On Wednesday, the day after his State of the Union speech, President Bush signed an Executive Order called "Strengthening Federal Environmental, Energy, and Transportation Management" which deals with energy use by federal agencies. An EO is kind of like a law that never made it through Congress, and EOs have been used to do everything from setting up NOAA to giving the President immense powers with the War Powers Act in 1917.
This week's EO, which you can read here, requires agencies to make a lot of little changes to conserve energy – use less water, buy needed materials that are "biobased, environmentally preferable, energy-efficient, water-efficient, and recycled-content products," and much more. For our purposes, the important section is this one:

"(The head of each agency shall) ensure that, if the agency operates a fleet of at least 20 motor vehicles, the agency, relative to agency baselines for fiscal year 2005, (i) reduces the fleet's total consumption of petroleum products by 2 percent annually through the end of fiscal year 2015, (ii) increases the total fuel consumption that is non-petroleum-based by 10 percent annually, and (iii) uses plug-in hybrid (PIH) vehicles when PIH vehicles are commercially available at a cost reasonably comparable, on the basis of life-cycle cost, to non-PIH vehicles" (law enforcement, emergency and military tactical vehicles are exempted from this EO).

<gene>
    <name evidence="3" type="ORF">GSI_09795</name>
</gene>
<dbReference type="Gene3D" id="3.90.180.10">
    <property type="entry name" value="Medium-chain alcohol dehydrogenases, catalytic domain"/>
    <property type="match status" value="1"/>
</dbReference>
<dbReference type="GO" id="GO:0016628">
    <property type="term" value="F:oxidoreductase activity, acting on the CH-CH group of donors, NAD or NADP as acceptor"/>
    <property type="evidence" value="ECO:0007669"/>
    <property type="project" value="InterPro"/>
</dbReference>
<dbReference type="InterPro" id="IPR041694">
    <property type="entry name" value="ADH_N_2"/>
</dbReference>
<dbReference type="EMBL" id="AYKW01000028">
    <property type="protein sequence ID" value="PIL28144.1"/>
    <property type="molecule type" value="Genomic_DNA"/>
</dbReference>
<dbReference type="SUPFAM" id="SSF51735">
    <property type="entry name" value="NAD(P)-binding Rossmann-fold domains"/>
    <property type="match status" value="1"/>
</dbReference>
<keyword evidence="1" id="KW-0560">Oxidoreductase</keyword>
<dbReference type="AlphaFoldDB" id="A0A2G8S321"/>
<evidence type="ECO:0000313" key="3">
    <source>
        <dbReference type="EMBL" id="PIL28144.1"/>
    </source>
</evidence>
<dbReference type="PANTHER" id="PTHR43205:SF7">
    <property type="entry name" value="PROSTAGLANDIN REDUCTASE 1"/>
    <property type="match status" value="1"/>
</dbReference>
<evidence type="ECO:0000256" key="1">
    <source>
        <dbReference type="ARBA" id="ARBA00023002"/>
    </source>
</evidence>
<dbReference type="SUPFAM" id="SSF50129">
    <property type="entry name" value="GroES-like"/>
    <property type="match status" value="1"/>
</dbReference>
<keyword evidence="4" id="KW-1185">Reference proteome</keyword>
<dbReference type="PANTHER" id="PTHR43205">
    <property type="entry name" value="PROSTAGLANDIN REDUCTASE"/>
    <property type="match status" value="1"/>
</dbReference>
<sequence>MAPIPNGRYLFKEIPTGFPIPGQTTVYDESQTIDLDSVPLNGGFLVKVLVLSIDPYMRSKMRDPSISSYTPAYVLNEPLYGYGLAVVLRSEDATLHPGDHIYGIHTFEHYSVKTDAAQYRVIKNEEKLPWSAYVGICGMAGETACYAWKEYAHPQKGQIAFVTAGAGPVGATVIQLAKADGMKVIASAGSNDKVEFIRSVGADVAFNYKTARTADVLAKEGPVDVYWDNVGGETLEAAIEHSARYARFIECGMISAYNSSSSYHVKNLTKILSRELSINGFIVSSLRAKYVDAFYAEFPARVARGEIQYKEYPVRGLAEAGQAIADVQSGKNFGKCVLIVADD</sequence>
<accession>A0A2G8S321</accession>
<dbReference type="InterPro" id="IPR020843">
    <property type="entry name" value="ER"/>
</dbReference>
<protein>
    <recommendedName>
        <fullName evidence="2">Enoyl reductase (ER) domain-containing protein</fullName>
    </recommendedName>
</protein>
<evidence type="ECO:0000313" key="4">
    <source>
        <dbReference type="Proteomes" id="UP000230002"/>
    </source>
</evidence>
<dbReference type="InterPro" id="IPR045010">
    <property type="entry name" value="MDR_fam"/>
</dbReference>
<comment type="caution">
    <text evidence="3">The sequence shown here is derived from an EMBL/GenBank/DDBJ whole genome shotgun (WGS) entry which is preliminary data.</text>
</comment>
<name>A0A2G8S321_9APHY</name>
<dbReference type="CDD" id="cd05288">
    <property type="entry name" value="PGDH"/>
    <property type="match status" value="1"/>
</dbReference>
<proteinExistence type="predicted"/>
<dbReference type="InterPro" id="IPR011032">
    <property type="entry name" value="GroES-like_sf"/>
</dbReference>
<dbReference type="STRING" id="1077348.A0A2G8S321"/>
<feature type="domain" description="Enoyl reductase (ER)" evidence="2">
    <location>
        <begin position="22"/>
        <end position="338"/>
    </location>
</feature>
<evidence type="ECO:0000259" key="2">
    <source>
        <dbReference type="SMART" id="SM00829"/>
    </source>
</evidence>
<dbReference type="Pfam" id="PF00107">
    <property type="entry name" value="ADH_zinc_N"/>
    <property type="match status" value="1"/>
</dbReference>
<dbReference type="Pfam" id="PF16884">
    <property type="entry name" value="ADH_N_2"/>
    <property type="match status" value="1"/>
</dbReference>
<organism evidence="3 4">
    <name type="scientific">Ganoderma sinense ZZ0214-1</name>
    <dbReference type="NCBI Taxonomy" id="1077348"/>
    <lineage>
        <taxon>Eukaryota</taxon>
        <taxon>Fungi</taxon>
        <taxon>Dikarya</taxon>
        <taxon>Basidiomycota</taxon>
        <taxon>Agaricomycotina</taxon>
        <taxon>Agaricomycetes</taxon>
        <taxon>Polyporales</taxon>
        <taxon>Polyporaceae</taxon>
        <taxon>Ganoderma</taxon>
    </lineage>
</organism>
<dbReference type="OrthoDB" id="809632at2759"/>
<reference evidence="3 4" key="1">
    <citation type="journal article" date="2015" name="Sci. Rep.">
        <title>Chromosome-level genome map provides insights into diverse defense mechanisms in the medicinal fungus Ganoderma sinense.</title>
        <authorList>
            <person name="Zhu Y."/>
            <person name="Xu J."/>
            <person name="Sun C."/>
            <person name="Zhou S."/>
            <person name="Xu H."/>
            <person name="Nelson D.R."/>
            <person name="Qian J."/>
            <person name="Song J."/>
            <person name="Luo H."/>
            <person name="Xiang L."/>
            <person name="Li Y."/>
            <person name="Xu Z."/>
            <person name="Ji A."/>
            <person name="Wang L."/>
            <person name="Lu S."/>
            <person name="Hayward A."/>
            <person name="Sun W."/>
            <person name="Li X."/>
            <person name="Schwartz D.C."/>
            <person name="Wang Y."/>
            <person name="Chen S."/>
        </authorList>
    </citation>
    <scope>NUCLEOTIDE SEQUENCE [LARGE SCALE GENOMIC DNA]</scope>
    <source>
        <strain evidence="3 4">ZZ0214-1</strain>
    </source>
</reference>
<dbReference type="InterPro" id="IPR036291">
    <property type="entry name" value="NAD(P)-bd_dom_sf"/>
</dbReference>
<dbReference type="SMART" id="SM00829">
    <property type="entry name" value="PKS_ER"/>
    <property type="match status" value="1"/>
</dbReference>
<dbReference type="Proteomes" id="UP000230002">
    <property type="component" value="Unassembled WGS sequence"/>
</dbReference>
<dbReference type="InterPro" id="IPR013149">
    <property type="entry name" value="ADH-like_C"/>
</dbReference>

Of course, I'm for anything that moves us off of petroleum and into a cleaner energy future, but this EO brings up a lot of questions. Is the plug-in purchase requirement – as opposed to a standard hybrid or diesel requirement – just a punt because everyone knows plug-in cars won't be available for a few years? Could an agency head decide to buy a fleet of Priuses and get someone to convert it to plug-in status? Why not require agencies to buy NEVs (of bikes, for that matter) for getting around large federal agency campuses, or for workers that run errands around town during the day? And if the automakers needed any more incentive to bring plug-ins to market (beside an overwhelming consumer desire for them), knowing that federal agencies are required to buy your product should convince someone – GM? Honda? Ford? – be first out of the gate, right?

And isn't the accepted term for plug-in hybrids PHEV, not PIH?

[Source: The White House, EERE]


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